Blank noted that working with Muskego High School has “by far been the best kind of experience we’ve had with a school.” He says that the Muskego students’ proud dedication to hosting the Special Olympics on campus and welcoming their fellow athletes during the meet is a whole-hearted adoption of a spirit of fellowship that Blank hopes to encourage in other coaches and communities around the country. 

For a decade and counting, Rich Raney and Muskego High School have been setting this example. The spirit of the Special Olympics radiates through the Muskego community, with students championing the values of inclusivity, empowerment, and impact.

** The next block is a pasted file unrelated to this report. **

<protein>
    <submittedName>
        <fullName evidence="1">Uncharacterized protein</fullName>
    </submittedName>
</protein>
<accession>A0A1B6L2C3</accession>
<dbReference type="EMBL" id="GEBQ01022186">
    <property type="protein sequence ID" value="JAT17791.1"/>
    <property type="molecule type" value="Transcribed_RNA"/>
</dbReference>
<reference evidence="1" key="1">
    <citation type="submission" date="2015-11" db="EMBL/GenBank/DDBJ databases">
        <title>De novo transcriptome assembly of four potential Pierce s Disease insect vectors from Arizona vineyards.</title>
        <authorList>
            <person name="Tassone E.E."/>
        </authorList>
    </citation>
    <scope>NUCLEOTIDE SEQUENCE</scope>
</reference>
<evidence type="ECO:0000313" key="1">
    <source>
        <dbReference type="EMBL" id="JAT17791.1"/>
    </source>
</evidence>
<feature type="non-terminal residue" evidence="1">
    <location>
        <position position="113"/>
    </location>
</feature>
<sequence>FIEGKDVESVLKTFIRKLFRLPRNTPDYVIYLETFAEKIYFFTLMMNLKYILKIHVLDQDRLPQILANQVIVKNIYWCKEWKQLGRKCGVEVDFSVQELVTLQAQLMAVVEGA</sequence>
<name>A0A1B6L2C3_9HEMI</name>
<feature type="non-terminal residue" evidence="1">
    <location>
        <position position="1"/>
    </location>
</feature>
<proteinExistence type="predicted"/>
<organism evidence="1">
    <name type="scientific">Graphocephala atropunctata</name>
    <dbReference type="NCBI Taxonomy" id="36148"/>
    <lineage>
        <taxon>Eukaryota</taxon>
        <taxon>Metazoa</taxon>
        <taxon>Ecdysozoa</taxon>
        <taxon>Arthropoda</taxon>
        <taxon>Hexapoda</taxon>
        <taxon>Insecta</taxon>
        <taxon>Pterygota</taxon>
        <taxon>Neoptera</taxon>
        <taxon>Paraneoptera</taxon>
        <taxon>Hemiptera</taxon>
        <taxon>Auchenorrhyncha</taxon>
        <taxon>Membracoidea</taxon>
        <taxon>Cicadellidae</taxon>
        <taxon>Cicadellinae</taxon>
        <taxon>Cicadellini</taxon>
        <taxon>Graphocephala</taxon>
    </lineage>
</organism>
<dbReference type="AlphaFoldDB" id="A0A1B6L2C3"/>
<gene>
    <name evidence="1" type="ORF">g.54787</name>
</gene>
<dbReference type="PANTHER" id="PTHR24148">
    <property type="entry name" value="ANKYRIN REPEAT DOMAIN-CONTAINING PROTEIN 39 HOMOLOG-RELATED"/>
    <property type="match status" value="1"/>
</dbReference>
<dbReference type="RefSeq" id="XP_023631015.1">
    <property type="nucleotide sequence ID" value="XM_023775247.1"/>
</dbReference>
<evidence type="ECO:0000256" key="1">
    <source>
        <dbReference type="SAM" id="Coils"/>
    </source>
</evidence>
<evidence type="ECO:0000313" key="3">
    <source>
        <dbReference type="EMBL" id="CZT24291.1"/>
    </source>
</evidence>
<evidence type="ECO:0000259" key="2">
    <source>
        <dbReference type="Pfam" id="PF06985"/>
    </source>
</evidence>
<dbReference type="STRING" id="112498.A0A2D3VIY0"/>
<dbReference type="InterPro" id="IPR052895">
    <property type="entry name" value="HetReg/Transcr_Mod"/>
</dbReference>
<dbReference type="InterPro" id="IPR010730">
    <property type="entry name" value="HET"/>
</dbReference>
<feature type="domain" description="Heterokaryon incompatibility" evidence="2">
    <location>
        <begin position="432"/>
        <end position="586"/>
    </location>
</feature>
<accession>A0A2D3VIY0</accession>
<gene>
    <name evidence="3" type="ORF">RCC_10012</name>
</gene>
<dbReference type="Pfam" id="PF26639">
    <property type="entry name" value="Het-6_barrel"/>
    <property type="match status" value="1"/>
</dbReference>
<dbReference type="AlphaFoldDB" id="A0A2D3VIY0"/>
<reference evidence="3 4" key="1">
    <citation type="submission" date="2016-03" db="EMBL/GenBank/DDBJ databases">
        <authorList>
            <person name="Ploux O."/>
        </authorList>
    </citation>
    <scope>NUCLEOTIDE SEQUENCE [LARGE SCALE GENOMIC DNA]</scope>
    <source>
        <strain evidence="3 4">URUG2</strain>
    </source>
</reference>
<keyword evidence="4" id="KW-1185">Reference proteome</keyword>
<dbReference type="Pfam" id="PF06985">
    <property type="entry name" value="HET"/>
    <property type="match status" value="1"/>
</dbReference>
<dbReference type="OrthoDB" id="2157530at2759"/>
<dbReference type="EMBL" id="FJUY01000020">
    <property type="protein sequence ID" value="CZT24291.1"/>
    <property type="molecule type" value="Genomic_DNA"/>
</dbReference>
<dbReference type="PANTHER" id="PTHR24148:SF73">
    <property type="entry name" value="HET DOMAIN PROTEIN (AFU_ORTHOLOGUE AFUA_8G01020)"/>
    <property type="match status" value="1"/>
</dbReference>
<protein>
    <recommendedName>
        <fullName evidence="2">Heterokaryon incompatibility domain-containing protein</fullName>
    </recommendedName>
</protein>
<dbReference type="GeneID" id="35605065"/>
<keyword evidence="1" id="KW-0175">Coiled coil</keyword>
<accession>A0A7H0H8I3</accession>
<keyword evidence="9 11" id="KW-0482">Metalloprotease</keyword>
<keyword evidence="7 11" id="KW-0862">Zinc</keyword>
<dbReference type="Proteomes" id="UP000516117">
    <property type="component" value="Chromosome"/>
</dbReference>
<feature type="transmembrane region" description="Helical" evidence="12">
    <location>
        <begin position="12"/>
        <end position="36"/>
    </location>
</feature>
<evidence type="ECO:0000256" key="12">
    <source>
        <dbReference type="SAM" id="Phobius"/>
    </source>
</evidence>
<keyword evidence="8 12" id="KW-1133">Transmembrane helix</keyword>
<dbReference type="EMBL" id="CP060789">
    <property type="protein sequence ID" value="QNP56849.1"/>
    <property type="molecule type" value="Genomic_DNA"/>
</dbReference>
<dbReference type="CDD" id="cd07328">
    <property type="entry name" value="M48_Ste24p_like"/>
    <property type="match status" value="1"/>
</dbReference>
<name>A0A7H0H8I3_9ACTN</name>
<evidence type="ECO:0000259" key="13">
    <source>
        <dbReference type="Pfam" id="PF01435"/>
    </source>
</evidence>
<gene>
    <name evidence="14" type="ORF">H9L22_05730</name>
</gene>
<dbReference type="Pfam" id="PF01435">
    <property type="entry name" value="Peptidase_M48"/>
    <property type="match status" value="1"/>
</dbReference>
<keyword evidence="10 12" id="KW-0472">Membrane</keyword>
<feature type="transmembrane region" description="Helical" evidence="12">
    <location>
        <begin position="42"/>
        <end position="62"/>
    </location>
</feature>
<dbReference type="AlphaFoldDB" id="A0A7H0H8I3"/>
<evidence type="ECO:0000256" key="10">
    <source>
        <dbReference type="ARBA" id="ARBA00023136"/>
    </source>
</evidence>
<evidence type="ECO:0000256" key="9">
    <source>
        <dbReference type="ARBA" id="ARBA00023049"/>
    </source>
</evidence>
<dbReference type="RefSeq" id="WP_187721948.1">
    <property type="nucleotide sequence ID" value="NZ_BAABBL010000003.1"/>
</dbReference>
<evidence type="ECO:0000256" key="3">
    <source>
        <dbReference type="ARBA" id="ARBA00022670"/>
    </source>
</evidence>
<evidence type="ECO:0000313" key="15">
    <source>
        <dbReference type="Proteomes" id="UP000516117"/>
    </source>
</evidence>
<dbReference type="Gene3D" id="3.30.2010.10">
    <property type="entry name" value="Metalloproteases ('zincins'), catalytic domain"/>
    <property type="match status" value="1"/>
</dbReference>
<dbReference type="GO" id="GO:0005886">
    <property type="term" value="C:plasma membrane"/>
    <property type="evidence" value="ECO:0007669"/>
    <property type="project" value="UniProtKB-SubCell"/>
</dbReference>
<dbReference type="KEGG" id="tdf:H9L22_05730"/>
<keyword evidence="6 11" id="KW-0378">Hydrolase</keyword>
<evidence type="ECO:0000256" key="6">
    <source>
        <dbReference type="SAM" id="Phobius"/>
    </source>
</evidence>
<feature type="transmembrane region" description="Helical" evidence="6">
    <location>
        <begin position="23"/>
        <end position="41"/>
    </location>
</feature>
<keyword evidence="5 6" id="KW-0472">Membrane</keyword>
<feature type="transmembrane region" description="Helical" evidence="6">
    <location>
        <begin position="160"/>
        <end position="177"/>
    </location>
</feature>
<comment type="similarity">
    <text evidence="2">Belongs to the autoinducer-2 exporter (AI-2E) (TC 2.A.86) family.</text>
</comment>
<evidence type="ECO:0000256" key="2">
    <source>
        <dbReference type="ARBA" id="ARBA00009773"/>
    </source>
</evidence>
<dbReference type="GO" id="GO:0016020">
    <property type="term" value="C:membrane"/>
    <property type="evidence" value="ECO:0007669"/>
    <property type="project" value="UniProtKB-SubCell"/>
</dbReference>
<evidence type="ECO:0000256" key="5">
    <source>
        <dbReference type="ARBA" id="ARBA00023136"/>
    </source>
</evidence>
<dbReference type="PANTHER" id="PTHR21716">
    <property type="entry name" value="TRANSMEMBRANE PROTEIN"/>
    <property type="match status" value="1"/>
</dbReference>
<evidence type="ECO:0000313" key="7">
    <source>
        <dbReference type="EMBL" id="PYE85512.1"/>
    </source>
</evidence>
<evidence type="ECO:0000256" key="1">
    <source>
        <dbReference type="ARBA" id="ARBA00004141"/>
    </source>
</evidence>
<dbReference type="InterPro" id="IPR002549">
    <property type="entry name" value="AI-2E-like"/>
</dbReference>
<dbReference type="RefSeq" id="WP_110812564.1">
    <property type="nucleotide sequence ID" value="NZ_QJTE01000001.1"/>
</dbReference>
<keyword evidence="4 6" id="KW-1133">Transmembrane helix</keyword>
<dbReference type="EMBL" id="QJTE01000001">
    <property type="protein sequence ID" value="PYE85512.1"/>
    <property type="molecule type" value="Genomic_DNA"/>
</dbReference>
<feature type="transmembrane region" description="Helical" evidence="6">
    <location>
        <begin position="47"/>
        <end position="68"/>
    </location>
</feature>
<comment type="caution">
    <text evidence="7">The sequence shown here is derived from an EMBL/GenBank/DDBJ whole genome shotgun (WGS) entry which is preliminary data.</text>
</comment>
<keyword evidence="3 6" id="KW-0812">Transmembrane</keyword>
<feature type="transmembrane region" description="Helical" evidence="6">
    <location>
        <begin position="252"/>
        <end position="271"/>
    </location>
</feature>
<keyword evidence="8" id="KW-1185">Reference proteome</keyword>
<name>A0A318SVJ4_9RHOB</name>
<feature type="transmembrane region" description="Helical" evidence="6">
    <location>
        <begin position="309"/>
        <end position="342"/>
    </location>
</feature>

The rest of Wisconsin – and track & field programs throughout the country – can’t help but take note. 

For more information about Special Olympics, and how to get involved in your community, check out the Special Olympics website. If you’re in the Milwaukee area (or feel inspired to catch a flight to Wisconsin), you can find a link to volunteer for the Wisconsin Region 8 track meet at Muskego High School here.  

Muskego Track & Field uses Snap! Raise to simplify its fundraising so students have more time and resources to get involved in their community. Elevate your program’s fundraising to give your athletes experiences that last a lifetime.